Parties' midterm results may turn on jobs, or lack thereof

  • Caroline County resident Rhea Mayolo is shown in an Internet video promoting the federal stimulus package that helped her land a job. She is a field inspector for Century Engineering.
Caroline County resident Rhea Mayolo is shown in an Internet… (Handout )
April 06, 2010|By Paul West |

HILLSBORO — Rhea Mayolo is a Caroline County mini-celebrity. Her video is on YouTube, and top officials from Washington and Annapolis sing her praises.

Her claim to fame? She went from government assistance and a waitressing gig to a new career, thanks to the federal stimulus program.

She "typifies what the stimulus means," Maryland Highway Administrator Neil J. Pedersen said at a recent Eastern Shore groundbreaking event where Mayolo, ceremonial shovel in hand, posed for photos.

Selling voters on the success of the stimulus program and the government's commitment to creating jobs is crucial to the Democrats' 2010 campaign strategy. With employment numbers finally starting to tick up, Democrats would like to think that signs of recovery - and stories like Mayolo's - will soften a bad economy's impact on their election prospects in November.

However, unemployment is forecast to stay above 9 percent nationally into the fall, a big reason analysts predict that Republicans will add House and Senate seats, and pick up governorships across the country. And Republicans, who opposed the stimulus plan in Congress and continue to attack it, would say Mayolo deserves to be singled out - because so few Americans actually got a stimulus job.

Recent national polling suggests Republicans are winning the jobs debate, with a CNN/Opinion Research Corp. survey showing Americans trust Republicans more than Democrats to manage the economy. President Barack Obama, in an otherwise upbeat speech to campaign donors in Boston recently, warned that the 2010 elections "will be hard" on his fellow Democrats.

More than half of all Americans say they, or someone in their household, has been out of work or looking for a job in the past year, according to an independent Pew Research Center survey out last month.

"On the economic front, there has to be some tangible sign that things are getting better for that to not play an important role" in the election, said Andrew Kohut, Pew Center president. He said it is "undeniable that the Democrats are going to lose seats. The question is: How big will those losses be and will they be offset by some sense that things are getting a little better, some sense of optimism about the future."

Convincing voters that Democrats are doing everything they can to create jobs is a priority for the party's elected officials and candidates, from Obama to Maryland Gov. Martin O'Malley and on down.

The president said over the weekend that repairing the damage from the recession "will continue to be my focus every single day." And after the government reported that employers added jobs in March at the fastest rate in more than two years, O'Malley toured a cyber-security company in downtown Baltimore to promote a new employment tax credit recently signed into law by Obama.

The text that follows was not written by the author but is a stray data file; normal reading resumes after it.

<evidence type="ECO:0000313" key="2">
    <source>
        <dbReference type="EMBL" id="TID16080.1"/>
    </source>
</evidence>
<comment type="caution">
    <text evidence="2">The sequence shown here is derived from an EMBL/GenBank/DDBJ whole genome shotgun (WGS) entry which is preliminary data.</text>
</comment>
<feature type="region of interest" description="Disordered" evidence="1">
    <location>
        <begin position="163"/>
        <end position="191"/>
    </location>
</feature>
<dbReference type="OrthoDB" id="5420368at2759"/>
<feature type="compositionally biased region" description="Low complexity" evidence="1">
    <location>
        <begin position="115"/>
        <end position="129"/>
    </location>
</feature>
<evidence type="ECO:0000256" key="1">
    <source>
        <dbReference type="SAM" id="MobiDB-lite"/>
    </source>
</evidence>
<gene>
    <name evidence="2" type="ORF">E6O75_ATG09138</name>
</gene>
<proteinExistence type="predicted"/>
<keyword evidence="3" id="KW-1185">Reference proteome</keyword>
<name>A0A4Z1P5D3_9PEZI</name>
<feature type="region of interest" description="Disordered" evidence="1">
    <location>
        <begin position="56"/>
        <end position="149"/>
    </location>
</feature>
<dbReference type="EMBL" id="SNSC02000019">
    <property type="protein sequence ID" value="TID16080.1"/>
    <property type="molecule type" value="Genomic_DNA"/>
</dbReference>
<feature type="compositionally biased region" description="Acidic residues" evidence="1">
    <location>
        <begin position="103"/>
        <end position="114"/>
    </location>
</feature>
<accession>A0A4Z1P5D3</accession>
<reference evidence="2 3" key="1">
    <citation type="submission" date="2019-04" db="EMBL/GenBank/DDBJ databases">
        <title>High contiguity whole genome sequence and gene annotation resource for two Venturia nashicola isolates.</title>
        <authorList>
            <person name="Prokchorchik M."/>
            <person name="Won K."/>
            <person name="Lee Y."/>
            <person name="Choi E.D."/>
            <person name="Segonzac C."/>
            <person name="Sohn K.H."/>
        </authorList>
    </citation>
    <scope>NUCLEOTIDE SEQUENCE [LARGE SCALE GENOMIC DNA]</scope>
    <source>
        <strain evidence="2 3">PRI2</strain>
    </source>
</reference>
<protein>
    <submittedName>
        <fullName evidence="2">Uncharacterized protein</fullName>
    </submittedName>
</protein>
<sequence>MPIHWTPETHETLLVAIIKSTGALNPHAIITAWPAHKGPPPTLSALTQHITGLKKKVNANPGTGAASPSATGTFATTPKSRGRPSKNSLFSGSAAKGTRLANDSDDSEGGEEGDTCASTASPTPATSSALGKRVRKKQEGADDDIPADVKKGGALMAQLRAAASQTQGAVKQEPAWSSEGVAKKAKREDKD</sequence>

Democrats in Washington, such as House Majority Leader Steny Hoyer of Maryland, used the latest jobs numbers to boast that their initiatives, including the stimulus program, "are starting to return our economy to strength."

But Republicans point to the flip side of the employment picture.

"It is unacceptable for President Obama to declare economic success when unemployment remains at 9.7 percent and a large portion of the job growth came from [a] temporary boost in government employment," Republican National Chairman Michael S. Steele said in a statement. "American workers wonder why the only place exempt from increasingly painful belt-tightening seems to be Washington, D.C."

Some strategists say jobs will determine the 2010 election results.

"If the unemployment rate is down at the 8 [percent]-ish level, Republicans are going to do well. If unemployment is 9 percent and heading toward 10 percent, it's going to be a great year," said Bill Greener, a Republican media consultant. "All the other factors are just totally at the margins."

Greener said he's producing campaign commercials for Republican candidates who'll pledge that "from Day One my top priority is going to be jobs and putting people back to work." He also plans to advise candidates to question the effectiveness of Democratic job-creation efforts.

Across the country, Republican candidates greeted last week's reported job gains by again attacking the Democratic health care law as "a job killer" and also going after the stimulus program. The stimulus debate appears to favor Republicans, with voters giving at best a middling grade to the spending program's effectiveness.

The Democratic campaign playbook seems designed to give supporters a counter-argument.

U.S. Rep. Frank Kratovil, whose district that includes the Eastern Shore is expected to produce one of the hardest-fought contests in the nation, says government figures show stimulus spending is making a difference. It added between 1 million and 2.1 million people to the U.S. work force in the last quarter of 2009, according to a late February estimate by the nonpartisan Congressional Budget Office.

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